Iraq's delay in forming government puts reform at risk, says UN

Top officials at loggerheads over how to divide and allocate Cabinet positions four months after elections

UN envoy to Iraq Jeanin Hennis-Plasschaert said many Iraqis wonder whether the national interest is front and centre in ongoing negotiations. EPA
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Iraq’s government formation stalemate must end before it further "hampers change and reform" four months after national elections were held, the UN said on Thursday.

Iraqis voted for a new government in October. A bloc led by populist cleric Moqtada Al Sadr emerged as the largest group in parliament with 73 of the 329 seats.

Since then, however, backroom negotiations between dominant political parties have failed to reach agreement on electing a new president, who must then nominate a prime minister to form the government.

They remain at loggerheads over how to divide and allocate top government positions.

"Many Iraqis increasingly wonder whether the national interest is actually front and centre in the ongoing negotiations – rather than access to resources and power, or how the pie of political appointments and ministries will be carved this time around,” the UN envoy to Iraq, Jeanin Hennis-Plasschaert, said in an address to the UN Security Council.

“Needless to say, the priority should be to urgently agree on a programme of action that immediately and meaningfully tackles Iraq’s long list of outstanding domestic business.”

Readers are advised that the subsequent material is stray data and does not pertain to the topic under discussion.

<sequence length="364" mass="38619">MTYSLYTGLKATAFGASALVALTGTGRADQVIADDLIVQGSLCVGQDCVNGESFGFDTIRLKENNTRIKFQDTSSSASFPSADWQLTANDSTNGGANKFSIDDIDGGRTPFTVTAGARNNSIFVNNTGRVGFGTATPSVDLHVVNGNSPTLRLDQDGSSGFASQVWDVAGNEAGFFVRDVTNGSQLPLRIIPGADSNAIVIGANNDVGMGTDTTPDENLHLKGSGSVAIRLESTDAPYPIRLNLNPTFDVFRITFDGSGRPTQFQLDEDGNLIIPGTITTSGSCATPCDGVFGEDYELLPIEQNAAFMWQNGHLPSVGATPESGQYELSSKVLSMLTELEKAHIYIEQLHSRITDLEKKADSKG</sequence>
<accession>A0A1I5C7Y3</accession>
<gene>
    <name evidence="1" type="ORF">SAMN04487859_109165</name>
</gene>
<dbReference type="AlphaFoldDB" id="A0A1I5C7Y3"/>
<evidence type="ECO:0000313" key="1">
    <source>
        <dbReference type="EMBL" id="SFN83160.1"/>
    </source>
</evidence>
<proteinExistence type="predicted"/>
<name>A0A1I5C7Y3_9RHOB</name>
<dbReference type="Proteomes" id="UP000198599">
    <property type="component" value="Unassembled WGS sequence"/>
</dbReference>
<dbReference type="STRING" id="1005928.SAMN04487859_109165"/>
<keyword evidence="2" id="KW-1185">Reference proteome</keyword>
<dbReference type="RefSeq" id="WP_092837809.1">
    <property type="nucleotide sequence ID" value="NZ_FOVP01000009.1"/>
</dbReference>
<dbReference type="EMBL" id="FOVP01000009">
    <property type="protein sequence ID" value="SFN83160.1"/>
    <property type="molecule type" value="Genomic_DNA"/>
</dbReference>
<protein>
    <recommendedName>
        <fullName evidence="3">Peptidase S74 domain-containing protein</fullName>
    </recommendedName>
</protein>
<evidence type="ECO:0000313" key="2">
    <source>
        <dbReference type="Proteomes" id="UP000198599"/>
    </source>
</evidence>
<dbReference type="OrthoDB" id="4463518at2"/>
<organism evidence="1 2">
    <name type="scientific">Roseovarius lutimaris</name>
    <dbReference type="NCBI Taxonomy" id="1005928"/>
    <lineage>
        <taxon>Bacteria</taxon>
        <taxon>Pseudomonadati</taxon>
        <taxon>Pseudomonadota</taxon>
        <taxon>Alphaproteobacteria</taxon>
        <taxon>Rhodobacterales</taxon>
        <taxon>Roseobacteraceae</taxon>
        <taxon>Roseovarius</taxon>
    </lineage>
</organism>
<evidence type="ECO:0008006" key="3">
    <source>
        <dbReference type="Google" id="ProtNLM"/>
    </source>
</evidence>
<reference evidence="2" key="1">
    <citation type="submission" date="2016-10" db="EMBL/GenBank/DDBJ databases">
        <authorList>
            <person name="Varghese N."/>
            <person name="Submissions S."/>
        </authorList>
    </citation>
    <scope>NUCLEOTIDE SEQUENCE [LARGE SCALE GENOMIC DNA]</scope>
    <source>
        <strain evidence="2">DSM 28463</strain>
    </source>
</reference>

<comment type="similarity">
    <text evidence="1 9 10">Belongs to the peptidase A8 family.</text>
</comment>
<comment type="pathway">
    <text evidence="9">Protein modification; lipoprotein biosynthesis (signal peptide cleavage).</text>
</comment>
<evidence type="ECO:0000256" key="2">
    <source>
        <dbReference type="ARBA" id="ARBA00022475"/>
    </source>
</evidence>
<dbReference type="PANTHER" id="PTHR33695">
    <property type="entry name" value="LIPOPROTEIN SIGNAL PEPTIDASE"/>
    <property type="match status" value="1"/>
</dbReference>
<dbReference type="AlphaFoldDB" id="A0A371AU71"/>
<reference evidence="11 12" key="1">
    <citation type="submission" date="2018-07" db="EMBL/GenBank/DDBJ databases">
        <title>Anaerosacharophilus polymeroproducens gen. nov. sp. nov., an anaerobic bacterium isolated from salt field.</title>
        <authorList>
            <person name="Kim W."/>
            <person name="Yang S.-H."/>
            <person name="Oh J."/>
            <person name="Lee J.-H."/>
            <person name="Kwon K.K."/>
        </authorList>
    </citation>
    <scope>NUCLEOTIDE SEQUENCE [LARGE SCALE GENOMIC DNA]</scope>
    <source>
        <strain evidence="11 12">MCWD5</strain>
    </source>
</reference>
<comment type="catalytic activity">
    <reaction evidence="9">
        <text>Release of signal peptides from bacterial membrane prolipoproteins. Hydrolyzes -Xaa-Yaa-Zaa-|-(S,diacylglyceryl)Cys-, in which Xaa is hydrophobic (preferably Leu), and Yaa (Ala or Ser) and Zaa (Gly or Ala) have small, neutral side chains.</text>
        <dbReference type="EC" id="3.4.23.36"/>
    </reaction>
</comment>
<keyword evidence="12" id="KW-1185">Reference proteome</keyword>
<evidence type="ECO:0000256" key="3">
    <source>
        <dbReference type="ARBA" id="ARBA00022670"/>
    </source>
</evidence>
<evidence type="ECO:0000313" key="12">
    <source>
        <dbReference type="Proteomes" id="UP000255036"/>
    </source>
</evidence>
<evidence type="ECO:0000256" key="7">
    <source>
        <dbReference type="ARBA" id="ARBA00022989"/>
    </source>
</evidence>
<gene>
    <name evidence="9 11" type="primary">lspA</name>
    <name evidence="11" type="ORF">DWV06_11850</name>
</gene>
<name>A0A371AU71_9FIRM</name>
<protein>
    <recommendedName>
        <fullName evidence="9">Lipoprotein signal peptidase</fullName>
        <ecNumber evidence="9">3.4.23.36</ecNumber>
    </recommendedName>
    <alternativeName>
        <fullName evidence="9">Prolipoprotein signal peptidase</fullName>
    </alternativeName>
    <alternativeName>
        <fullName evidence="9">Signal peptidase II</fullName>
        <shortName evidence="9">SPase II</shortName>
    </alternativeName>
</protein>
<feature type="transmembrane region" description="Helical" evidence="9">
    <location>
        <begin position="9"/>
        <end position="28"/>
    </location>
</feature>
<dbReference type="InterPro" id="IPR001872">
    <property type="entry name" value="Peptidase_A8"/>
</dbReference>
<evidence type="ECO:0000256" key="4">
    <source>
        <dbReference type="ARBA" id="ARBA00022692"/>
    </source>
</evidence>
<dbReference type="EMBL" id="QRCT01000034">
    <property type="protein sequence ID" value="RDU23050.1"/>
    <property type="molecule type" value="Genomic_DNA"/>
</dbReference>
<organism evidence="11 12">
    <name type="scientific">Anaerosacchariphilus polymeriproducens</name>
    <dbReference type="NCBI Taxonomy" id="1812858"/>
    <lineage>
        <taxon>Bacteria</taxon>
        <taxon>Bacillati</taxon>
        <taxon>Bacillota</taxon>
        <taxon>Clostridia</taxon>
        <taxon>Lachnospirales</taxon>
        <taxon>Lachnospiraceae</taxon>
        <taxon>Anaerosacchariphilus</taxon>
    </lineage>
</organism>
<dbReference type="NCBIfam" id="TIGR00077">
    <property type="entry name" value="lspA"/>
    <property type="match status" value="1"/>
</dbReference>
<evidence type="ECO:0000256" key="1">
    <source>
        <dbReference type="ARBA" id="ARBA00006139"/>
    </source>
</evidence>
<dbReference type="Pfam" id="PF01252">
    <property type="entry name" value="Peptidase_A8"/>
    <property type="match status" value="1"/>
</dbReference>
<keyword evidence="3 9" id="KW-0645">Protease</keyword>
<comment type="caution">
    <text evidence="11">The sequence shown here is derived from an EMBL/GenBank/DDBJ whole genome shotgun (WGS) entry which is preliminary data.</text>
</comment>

The patience of the Iraqi people is being tested, she said.

“The elections are over four months behind us and it is high time to return the spotlight where it deserves to be – on the people of Iraq.”

Iraq’s political system is divided among Shiite, Sunni and Kurdish political parties.

Top positions, such as the presidency, are reserved for a nominee of the two main Kurdish parties, while Shiites get the prime minister’s post and Sunnis get the parliamentary speaker's position.

Meeting aspirations of 40 million people

Ms Hennis-Plasschaert said politicians in Baghdad must hurry to overcome their differences and start dealing with issues affecting the people.

She said there must be “a sense of urgency to overcome internal divisions, to agree on a programme informing Iraqis on what they can expect in the next four years, to manage public expectations and to rise to the challenge of meeting the aspirations of the 40 million people who call Iraq home".

The political divisions are between Mr Al Sadr’s party, the Sunni parliament speaker Mohammed Al Halbousi’s Taqadum group, which won 37 seats, and former prime minister Nouri Al Maliki’s State of Law bloc, with 35 seats.

The Iran-backed Fatah Alliance, made up mainly of Shiite militias, which won only 14 seats compared to 48 seats the 2018 elections, has rejected the results.

Candidates not affiliated to the major political groups won about 50 seats.

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Updated: February 25, 2022, 9:24 AM